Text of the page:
The Sign in Sidney Brustein’s Window itself is a multifaceted sign of the times. It simmers to the boiling point with issues: bohemianism (as Hansberry calls it), social reform, racism, anti-Semitism, gay prejudice, drugs, and feminism. It’s also overflowing with ideas—about psychotherapy (Iris is in analysis, and is always scrutinizing Sid); about corrupt politics (it turns out that Wally, the so-called reformer, is “owned” by the establishment); about liberalism; about Black awareness; and, above all, about identity. It’s a rich portrait of the 1960s, an iconic era about which we speak so frequently and now have an enhanced understanding, thanks to rediscovering this treasure of a play written with such fierce intelligence, eloquence, and unexpected humor. 

Julian De Niro, Miriam Silverman

Kauffman’s large-scale production fills the cavernous Harvey Theater with life. The impressive scenic design (by “dots”) features a cozy, cramped New York flat framed by fire escapes and a second floor-balcony (where David, Sid’s upstairs neighbor, can be seen). This larger framing device mirrors the play itself—a birds’ eye view of assorted Villagers in the larger context of a turbulent time. “The world is about to crack down the middle,” declares Sid. “We have to change, or else we’ll all fall into the crack.”

This stellar cast shines. Oscar Isaac is a marvel as the complex, contradictory character of Sidney (who knew that this versatile actor could also play the banjo!?), and it’s no surprise that Rachel Brosnahan is utterly captivating. When they are not sparring, their happy moments together are enchanting. Their duet in Act II is pure joy, as she dances (charmingly) to his impressive accompaniment. They’re a star-power duet, performing together with grace, agility and spontaneity.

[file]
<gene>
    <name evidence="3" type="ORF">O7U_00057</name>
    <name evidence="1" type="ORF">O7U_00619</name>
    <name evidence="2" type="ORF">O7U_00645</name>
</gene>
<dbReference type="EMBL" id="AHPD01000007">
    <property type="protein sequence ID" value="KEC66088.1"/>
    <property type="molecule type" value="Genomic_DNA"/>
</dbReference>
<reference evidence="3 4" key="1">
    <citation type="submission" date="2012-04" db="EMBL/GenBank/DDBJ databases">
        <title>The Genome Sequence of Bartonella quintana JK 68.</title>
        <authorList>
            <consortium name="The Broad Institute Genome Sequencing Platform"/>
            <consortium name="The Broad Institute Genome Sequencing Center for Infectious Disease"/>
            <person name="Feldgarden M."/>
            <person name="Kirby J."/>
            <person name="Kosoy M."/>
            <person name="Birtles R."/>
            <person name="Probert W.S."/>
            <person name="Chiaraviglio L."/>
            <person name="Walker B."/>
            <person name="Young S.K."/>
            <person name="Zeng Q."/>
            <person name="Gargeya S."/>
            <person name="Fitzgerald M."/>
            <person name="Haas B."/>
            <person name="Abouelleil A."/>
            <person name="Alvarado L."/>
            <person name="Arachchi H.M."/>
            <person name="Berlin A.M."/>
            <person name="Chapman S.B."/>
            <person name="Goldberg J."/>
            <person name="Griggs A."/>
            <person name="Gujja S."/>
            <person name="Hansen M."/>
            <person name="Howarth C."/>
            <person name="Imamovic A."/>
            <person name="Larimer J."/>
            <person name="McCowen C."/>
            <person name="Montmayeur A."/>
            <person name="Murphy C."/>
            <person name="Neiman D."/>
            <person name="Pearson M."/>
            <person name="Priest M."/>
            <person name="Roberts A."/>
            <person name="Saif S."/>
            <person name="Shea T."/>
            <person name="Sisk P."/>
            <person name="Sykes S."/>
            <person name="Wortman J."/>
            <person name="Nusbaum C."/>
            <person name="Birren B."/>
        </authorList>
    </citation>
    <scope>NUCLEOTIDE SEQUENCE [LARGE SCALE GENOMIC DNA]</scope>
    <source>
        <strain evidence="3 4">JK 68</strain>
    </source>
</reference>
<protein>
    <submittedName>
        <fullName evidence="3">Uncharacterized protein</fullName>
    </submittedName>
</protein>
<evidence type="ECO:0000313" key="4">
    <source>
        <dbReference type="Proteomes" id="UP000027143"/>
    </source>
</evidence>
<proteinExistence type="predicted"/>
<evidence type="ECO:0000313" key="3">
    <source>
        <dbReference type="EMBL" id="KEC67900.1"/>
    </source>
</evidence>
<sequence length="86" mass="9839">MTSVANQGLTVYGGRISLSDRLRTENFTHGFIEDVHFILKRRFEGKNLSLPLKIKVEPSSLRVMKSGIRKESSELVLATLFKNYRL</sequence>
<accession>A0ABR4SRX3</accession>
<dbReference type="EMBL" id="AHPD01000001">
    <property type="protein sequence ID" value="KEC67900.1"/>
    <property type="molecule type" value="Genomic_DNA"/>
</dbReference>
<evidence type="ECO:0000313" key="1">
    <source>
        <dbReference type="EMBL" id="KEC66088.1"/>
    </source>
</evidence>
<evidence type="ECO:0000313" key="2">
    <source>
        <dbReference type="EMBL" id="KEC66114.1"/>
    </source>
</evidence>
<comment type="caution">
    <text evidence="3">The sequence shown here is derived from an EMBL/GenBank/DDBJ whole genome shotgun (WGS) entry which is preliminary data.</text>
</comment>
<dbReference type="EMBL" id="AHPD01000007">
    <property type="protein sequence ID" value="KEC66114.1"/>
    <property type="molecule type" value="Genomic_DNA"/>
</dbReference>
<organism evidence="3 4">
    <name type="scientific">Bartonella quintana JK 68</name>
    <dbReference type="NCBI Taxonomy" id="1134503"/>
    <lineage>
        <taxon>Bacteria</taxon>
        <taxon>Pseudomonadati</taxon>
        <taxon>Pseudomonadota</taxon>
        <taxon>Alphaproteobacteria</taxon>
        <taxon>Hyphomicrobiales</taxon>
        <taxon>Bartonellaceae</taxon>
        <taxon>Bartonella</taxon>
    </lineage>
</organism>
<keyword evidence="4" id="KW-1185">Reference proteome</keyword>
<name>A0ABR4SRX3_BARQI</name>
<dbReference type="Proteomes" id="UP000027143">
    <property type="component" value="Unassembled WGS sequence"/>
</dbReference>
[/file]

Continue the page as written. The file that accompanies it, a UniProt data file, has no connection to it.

Thanks to Hansberry’s craft, each character has a memorable moment. The bigoted Mavis of Act I (played by the marvelous Miriam Silverman) has an unexpected scene with Sid in Act II that reveals a strong inner self, given what she’s had to face in her own marriage. “There are two kinds of loneliness—with a man and without one,“ she declares (perhaps echoing the author’s own experience). Alton (the affecting Julian Nero) reveals the toll that racism has taken on his entire family, causing him to confront his own identity (as a light-skinned Black man) in a new light. David (a delightful Glenn Fitzgerald) experiences sudden success (his play is an unexpected hit) and challenges Sid to confront his inconsistencies. 

Rachel Brosnahan, Oscar Isaac

Ultimately, this is a play about self-realization, tolerance, and acceptance of one’s self and others. The seemingly progressive Wally (an enthusiastic Andy Grotelueschen) turns out to be a turncoat, controlled by a political machine. But, as he explains to the idealistic Sid, that’s the only way change happens. “You can’t expect people to change,” counters Mavis. But they do change in this play—Hansberry intends it—especially Sid and Iris, as they face realities, modify their dreams, and find renewed appreciation and need for one another.

What shines above all is this gem of a forgotten play and the loving care that Anne Kauffman and her cast have given it. Thanks to this superb production, the play will claim its rightful place in the canon of great American drama of the twentieth century. 

Hansberry died tragically at age 34, soon after the opening of The Sign of Sidney Brustein’s Window. Having rediscovered this play, we can only imagine what else she would have written, if only she had lived longer . . . 

The Sign in Sidney Brustein’s Window. Through March 24 at the Brooklyn Academy of Music’s Harvey Theater (651 Fulton Street, at Ashland Place, Downtown Brooklyn). 

Photos: Julieta Cervantes

Featured Image: Rachel Brosnahan, Oscar Isaac